European eCall Implementation Platform Activities The European eCall Implementation Platform (EeIP) plays an essential role within the iMobility Forum. The role of the European Commission as chair of the EeIP platform is to support the rollout of eCall throughout Europe, by supporting research and cooperation between EU countries and industry on the standards involved, and between EU countries on the rules that will govern its use. The 8th meeting of the European eCall Implementation Platform took place in Brussels on 3 May 2012, where the signature of the eCall MoU by Turkey was announced. The results of the reports received by Member States on the implementation of the eCall Recommendation were also presented. What’s more the recent developments on eCall specifications were discussed under the ITS Directive, together with the plan for the approval of the specifications for the PSAPs by the end of 2012 and the next meetings of the ITS Committee. Presentation on HeERO 1 and HeERO 2 and the status of eCall standardisation were also on the agenda. The 9th eCall implementation platform meeting took place in Brussels on 22 November 2012: it provided an overview of the EC progress with regard to regulatory actions, the status of eCall standardisation, as well as the HeERO 1 and HeERO 2 projects, task forces and national implementation programmes.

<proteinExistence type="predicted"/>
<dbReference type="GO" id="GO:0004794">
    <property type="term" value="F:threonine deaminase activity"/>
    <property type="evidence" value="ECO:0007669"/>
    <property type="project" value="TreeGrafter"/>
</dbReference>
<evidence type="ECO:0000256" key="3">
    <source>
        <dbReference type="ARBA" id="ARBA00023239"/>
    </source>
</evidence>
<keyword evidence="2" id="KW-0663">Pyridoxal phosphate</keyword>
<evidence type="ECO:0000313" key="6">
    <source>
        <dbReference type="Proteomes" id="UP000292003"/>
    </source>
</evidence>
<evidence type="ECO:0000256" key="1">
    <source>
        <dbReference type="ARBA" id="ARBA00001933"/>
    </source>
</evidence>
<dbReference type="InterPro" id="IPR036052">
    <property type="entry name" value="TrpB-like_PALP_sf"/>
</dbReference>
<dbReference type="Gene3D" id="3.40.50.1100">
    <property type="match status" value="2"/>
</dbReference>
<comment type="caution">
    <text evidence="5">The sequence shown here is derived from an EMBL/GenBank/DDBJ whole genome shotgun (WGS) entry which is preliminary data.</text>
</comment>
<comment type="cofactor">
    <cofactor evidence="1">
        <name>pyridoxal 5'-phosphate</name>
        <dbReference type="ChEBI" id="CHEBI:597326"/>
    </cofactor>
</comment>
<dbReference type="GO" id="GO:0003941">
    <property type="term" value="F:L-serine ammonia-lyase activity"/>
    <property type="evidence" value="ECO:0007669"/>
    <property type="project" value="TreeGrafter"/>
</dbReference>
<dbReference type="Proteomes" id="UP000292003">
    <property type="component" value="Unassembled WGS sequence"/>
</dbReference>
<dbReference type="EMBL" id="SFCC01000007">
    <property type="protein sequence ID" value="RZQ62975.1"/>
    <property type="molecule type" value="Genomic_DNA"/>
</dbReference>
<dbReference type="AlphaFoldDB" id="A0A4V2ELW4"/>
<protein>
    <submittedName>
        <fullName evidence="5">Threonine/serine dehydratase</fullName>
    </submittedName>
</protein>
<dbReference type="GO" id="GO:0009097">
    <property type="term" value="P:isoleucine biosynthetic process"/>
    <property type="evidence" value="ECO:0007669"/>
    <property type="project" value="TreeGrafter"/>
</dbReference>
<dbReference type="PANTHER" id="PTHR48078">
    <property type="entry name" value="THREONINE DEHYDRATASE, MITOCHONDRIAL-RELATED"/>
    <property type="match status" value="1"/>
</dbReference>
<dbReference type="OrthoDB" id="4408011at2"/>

First UK eCall Technical Workshop

A live eCall demonstration was performed on the MIRA test tracks.

On 15 October 2012, innovITS Advance, ERTICO - ITS Europe, and ITS-UK held the first UK eCall Technical Workshop at the innovITS Advance facility. The purpose of the workshop was to raise awareness on the current status of eCall technological development. Attendees received the current information on this Priority Action of the EU's ITS Directive and were invited to discuss the future of eCall within this context.

Presenters at the technical workshop included relevant industrial partners, PSAP operators and European Commission representatives as well as other interested parties, with invitations being sent to a range of high-level participants whose input was of great added-value to the workshop and its conclusions. During the day, participants were invited to take part in a live eCall demonstration on the MIRA test tracks. The audience therefore had a chance to see the ‘behind-thescenes’ of eCall and were most impressed by the state-of-the-art technology and rapidity with which the call was issued and treated.